Racing to save Florida’s coral from climate change, scientists turn to a once-unthinkable strategy: ‘assisted evolution’

In a hurricane-proof lab miles down the Florida Keys, scientists coddle, the way a parent might, tiny pieces of coral from the moment they are spawned until they are just hearty enough to be separated into specimens equipped to survive in the wild.

Then these dark-green fragments are put through misery, plunged into tanks mimicking the hotter, more acidic waters projected to one day overtake the tropical region. Many coral samples will die, but those that endure the hostile testing will be painstakingly transplanted back in the Atlantic.

For generations, marine biologists working around this stunning, 360-mile coral reef made sure their research didn’t disturb the fragile kaleidoscope of marine habitat so critical to the local ecosystem, not to mention a multibillion-dollar tourist economy.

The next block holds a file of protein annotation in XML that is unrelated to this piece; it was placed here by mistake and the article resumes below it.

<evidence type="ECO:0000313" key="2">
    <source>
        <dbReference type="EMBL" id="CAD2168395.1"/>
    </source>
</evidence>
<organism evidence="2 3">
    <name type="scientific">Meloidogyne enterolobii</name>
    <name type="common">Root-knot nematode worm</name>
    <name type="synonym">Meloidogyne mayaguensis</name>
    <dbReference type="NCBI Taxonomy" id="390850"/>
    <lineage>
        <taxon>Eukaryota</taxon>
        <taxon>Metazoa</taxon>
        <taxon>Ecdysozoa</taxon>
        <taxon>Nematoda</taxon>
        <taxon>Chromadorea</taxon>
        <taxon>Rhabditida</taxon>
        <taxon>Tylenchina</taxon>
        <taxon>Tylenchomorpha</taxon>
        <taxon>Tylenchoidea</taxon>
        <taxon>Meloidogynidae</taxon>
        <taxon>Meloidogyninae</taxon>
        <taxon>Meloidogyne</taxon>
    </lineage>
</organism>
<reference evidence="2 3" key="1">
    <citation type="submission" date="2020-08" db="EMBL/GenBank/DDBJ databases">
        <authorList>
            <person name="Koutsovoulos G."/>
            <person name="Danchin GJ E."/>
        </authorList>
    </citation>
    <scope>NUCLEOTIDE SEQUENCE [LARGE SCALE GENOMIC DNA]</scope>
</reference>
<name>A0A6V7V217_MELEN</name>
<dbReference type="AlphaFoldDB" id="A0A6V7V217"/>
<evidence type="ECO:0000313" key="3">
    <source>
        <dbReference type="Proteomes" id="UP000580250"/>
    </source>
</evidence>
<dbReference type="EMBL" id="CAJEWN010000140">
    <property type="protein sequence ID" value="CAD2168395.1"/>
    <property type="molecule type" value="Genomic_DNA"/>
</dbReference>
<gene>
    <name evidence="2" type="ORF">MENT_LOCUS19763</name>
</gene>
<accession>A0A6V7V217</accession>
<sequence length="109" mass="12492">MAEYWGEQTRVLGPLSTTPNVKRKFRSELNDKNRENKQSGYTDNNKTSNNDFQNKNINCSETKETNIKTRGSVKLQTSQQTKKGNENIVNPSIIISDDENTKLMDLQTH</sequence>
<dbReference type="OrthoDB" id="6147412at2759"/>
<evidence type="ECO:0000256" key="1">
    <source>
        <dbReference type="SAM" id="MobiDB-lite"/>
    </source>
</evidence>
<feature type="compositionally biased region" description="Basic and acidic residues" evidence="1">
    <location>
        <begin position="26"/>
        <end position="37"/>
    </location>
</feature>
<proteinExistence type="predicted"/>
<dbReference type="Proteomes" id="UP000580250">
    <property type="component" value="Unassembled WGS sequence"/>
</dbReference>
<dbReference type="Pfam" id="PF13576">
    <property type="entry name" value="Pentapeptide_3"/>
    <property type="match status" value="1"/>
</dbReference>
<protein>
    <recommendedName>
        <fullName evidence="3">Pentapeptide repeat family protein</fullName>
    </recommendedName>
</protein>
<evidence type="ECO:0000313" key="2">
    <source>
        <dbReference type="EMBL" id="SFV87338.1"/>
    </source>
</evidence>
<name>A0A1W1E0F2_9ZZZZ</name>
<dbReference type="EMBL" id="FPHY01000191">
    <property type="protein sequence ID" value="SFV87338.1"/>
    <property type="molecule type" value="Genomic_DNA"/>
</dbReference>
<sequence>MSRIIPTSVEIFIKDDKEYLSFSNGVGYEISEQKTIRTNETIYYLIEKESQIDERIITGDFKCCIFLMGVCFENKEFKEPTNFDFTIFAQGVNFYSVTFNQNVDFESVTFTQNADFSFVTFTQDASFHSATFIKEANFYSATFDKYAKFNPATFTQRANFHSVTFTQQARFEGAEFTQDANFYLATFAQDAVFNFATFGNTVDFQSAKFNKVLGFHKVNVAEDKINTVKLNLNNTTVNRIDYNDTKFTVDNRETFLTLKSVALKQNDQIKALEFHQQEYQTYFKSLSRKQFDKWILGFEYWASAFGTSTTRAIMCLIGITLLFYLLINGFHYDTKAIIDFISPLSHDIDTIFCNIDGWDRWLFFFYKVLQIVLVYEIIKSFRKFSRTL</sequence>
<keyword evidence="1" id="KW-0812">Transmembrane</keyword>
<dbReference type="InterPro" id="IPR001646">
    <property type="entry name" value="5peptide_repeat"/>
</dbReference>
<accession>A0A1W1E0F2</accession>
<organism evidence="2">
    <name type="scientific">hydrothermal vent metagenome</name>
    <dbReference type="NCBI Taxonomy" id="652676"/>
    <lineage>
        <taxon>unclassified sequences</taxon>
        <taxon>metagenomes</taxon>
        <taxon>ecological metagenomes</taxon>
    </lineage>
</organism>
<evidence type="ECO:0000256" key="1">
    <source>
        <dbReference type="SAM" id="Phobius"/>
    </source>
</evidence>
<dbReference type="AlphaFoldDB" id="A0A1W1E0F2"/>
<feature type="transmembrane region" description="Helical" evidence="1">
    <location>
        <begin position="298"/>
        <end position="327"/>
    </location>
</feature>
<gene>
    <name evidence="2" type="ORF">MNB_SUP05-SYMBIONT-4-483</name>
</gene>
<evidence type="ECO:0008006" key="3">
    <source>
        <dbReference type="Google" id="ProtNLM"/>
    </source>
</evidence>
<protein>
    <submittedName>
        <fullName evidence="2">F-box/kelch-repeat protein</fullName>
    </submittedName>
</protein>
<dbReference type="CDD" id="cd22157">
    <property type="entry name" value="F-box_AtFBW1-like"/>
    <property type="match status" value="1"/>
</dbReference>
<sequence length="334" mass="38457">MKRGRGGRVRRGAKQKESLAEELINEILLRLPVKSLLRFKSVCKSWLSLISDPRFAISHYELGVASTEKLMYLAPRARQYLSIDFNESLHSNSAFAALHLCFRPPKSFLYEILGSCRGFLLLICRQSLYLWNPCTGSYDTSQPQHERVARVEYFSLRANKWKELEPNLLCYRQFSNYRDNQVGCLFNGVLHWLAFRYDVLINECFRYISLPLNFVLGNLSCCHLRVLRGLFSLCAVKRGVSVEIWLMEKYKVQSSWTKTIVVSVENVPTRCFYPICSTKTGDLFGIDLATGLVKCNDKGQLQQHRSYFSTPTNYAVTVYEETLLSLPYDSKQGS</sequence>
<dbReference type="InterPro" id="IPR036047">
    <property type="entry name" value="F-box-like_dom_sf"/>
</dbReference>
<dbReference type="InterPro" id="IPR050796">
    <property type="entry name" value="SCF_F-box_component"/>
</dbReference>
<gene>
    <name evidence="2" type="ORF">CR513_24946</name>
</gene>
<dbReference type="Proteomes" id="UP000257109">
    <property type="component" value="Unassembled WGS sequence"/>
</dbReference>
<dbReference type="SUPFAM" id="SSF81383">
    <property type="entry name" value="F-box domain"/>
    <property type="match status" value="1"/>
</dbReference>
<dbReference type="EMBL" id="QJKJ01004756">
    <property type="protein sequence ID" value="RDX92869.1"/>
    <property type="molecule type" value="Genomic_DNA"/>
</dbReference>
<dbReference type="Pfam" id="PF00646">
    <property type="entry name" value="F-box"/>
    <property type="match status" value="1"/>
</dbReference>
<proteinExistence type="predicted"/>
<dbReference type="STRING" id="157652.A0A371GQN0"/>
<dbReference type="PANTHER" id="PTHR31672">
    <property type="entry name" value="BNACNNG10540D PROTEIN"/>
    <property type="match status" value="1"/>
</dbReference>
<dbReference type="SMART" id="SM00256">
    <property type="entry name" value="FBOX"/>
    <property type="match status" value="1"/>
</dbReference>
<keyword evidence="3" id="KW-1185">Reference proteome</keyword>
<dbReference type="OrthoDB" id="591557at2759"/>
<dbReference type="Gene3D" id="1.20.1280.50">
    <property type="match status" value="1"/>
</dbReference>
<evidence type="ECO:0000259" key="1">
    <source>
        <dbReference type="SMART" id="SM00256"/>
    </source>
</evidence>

But as global warming rapidly brings the natural wonder to the brink of extermination, scientists are abandoning their hands-off approach in favor of a once-unthinkable strategy: a massive intervention to manipulate the natural balance of the reef.

Read the entire article at LAtimes.com